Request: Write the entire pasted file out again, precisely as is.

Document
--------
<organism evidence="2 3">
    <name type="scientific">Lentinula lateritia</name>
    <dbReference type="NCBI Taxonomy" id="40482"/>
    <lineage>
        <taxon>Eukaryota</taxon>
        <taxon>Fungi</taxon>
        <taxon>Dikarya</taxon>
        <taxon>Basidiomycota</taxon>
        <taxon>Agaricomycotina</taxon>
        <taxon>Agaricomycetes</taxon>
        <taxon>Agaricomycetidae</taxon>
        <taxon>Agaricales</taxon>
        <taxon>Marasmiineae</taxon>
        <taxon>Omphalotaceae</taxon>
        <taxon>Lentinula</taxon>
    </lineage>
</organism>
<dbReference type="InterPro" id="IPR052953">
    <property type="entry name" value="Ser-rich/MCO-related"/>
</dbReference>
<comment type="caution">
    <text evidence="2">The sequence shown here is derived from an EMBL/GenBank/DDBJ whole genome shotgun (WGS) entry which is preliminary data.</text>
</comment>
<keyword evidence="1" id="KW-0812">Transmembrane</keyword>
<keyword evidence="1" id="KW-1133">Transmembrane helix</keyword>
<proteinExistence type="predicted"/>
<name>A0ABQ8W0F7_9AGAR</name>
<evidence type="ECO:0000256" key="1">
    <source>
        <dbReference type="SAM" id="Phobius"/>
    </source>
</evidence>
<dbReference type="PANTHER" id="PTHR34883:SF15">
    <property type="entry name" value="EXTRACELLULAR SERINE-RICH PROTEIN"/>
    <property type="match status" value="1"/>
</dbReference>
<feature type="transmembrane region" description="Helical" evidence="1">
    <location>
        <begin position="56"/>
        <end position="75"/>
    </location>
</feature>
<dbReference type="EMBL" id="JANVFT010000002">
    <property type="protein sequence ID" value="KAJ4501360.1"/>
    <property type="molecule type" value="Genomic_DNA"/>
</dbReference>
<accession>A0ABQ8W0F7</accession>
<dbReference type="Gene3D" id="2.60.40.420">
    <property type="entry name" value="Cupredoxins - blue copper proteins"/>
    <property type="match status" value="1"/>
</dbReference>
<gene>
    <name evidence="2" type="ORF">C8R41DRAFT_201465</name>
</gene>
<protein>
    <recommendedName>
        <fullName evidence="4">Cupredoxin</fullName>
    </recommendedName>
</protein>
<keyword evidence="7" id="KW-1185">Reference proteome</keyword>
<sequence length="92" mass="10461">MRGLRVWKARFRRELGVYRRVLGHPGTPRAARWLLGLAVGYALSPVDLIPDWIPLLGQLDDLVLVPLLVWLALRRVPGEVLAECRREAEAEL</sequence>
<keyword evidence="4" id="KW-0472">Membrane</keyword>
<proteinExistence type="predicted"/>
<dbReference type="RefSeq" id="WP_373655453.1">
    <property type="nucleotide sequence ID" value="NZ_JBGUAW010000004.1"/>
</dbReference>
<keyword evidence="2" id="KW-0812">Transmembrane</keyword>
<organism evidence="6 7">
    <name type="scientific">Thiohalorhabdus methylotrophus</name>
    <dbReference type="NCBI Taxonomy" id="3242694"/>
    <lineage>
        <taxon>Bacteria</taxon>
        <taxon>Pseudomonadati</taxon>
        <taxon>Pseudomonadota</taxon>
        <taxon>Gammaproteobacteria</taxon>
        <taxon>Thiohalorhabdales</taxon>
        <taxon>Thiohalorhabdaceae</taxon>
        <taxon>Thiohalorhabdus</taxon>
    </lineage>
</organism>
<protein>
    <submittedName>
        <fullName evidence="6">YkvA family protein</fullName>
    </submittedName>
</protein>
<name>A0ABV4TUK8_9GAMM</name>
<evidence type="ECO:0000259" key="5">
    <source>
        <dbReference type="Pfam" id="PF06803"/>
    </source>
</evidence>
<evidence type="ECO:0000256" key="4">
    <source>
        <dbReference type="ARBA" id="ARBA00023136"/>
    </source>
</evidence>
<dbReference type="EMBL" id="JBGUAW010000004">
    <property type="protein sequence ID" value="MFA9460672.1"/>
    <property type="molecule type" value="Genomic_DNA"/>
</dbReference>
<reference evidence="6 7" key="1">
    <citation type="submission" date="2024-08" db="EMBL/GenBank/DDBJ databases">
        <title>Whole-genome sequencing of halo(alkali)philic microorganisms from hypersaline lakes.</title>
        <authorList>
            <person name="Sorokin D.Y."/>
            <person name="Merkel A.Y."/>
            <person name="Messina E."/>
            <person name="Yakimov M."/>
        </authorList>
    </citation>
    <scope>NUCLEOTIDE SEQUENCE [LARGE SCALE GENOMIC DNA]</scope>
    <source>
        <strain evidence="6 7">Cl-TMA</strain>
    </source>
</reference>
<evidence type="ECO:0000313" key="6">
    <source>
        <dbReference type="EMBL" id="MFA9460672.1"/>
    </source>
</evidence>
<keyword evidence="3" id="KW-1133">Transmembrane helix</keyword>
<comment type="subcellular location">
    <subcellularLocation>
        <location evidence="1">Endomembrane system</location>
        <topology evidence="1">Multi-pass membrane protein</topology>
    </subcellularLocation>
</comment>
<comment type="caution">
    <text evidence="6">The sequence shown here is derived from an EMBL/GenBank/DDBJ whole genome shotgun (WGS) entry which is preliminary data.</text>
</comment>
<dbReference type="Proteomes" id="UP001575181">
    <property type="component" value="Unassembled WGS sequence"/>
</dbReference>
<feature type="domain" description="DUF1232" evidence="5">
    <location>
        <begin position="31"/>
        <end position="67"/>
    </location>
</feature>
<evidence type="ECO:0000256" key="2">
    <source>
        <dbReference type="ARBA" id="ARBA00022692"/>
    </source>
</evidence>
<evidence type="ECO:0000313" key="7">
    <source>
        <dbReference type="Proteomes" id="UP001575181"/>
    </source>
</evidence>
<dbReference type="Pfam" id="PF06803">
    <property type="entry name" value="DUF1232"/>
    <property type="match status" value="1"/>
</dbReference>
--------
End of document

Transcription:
<organism evidence="2 3">
    <name type="scientific">Lentinula lateritia</name>
    <dbReference type="NCBI Taxonomy" id="40482"/>
    <lineage>
        <taxon>Eukaryota</taxon>
        <taxon>Fungi</taxon>
        <taxon>Dikarya</taxon>
        <taxon>Basidiomycota</taxon>
        <taxon>Agaricomycotina</taxon>
        <taxon>Agaricomycetes</taxon>
        <taxon>Agaricomycetidae</taxon>
        <taxon>Agaricales</taxon>
        <taxon>Marasmiineae</taxon>
        <taxon>Omphalotaceae</taxon>
        <taxon>Lentinula</taxon>
    </lineage>
</organism>
<dbReference type="InterPro" id="IPR052953">
    <property type="entry name" value="Ser-rich/MCO-related"/>
</dbReference>
<comment type="caution">
    <text evidence="2">The sequence shown here is derived from an EMBL/GenBank/DDBJ whole genome shotgun (WGS) entry which is preliminary data.</text>
</comment>
<keyword evidence="1" id="KW-0812">Transmembrane</keyword>
<keyword evidence="1" id="KW-1133">Transmembrane helix</keyword>
<proteinExistence type="predicted"/>
<name>A0ABQ8W0F7_9AGAR</name>
<evidence type="ECO:0000256" key="1">
    <source>
        <dbReference type="SAM" id="Phobius"/>
    </source>
</evidence>
<dbReference type="PANTHER" id="PTHR34883:SF15">
    <property type="entry name" value="EXTRACELLULAR SERINE-RICH PROTEIN"/>
    <property type="match status" value="1"/>
</dbReference>
<feature type="transmembrane region" description="Helical" evidence="1">
    <location>
        <begin position="56"/>
        <end position="75"/>
    </location>
</feature>
<dbReference type="EMBL" id="JANVFT010000002">
    <property type="protein sequence ID" value="KAJ4501360.1"/>
    <property type="molecule type" value="Genomic_DNA"/>
</dbReference>
<accession>A0ABQ8W0F7</accession>
<dbReference type="Gene3D" id="2.60.40.420">
    <property type="entry name" value="Cupredoxins - blue copper proteins"/>
    <property type="match status" value="1"/>
</dbReference>
<gene>
    <name evidence="2" type="ORF">C8R41DRAFT_201465</name>
</gene>
<protein>
    <recommendedName>
        <fullName evidence="4">Cupredoxin</fullName>
    </recommendedName>
</protein>
<keyword evidence="7" id="KW-1185">Reference proteome</keyword>
<sequence length="92" mass="10461">MRGLRVWKARFRRELGVYRRVLGHPGTPRAARWLLGLAVGYALSPVDLIPDWIPLLGQLDDLVLVPLLVWLALRRVPGEVLAECRREAEAEL</sequence>
<keyword evidence="4" id="KW-0472">Membrane</keyword>
<proteinExistence type="predicted"/>
<dbReference type="RefSeq" id="WP_373655453.1">
    <property type="nucleotide sequence ID" value="NZ_JBGUAW010000004.1"/>
</dbReference>
<keyword evidence="2" id="KW-0812">Transmembrane</keyword>
<organism evidence="6 7">
    <name type="scientific">Thiohalorhabdus methylotrophus</name>
    <dbReference type="NCBI Taxonomy" id="3242694"/>
    <lineage>
        <taxon>Bacteria</taxon>
        <taxon>Pseudomonadati</taxon>
        <taxon>Pseudomonadota</taxon>
        <taxon>Gammaproteobacteria</taxon>
        <taxon>Thiohalorhabdales</taxon>
        <taxon>Thiohalorhabdaceae</taxon>
        <taxon>Thiohalorhabdus</taxon>
    </lineage>
</organism>
<protein>
    <submittedName>
        <fullName evidence="6">YkvA family protein</fullName>
    </submittedName>
</protein>
<name>A0ABV4TUK8_9GAMM</name>
<evidence type="ECO:0000259" key="5">
    <source>
        <dbReference type="Pfam" id="PF06803"/>
    </source>
</evidence>
<evidence type="ECO:0000256" key="4">
    <source>
        <dbReference type="ARBA" id="ARBA00023136"/>
    </source>
</evidence>
<dbReference type="EMBL" id="JBGUAW010000004">
    <property type="protein sequence ID" value="MFA9460672.1"/>
    <property type="molecule type" value="Genomic_DNA"/>
</dbReference>
<reference evidence="6 7" key="1">
    <citation type="submission" date="2024-08" db="EMBL/GenBank/DDBJ databases">
        <title>Whole-genome sequencing of halo(alkali)philic microorganisms from hypersaline lakes.</title>
        <authorList>
            <person name="Sorokin D.Y."/>
            <person name="Merkel A.Y."/>
            <person name="Messina E."/>
            <person name="Yakimov M."/>
        </authorList>
    </citation>
    <scope>NUCLEOTIDE SEQUENCE [LARGE SCALE GENOMIC DNA]</scope>
    <source>
        <strain evidence="6 7">Cl-TMA</strain>
    </source>
</reference>
<evidence type="ECO:0000313" key="6">
    <source>
        <dbReference type="EMBL" id="MFA9460672.1"/>
    </source>
</evidence>
<keyword evidence="3" id="KW-1133">Transmembrane helix</keyword>
<comment type="subcellular location">
    <subcellularLocation>
        <location evidence="1">Endomembrane system</location>
        <topology evidence="1">Multi-pass membrane protein</topology>
    </subcellularLocation>
</comment>
<comment type="caution">
    <text evidence="6">The sequence shown here is derived from an EMBL/GenBank/DDBJ whole genome shotgun (WGS) entry which is preliminary data.</text>
</comment>
<dbReference type="Proteomes" id="UP001575181">
    <property type="component" value="Unassembled WGS sequence"/>
</dbReference>
<feature type="domain" description="DUF1232" evidence="5">
    <location>
        <begin position="31"/>
        <end position="67"/>
    </location>
</feature>
<evidence type="ECO:0000256" key="2">
    <source>
        <dbReference type="ARBA" id="ARBA00022692"/>
    </source>
</evidence>
<evidence type="ECO:0000313" key="7">
    <source>
        <dbReference type="Proteomes" id="UP001575181"/>
    </source>
</evidence>
<dbReference type="Pfam" id="PF06803">
    <property type="entry name" value="DUF1232"/>
    <property type="match status" value="1"/>
</dbReference>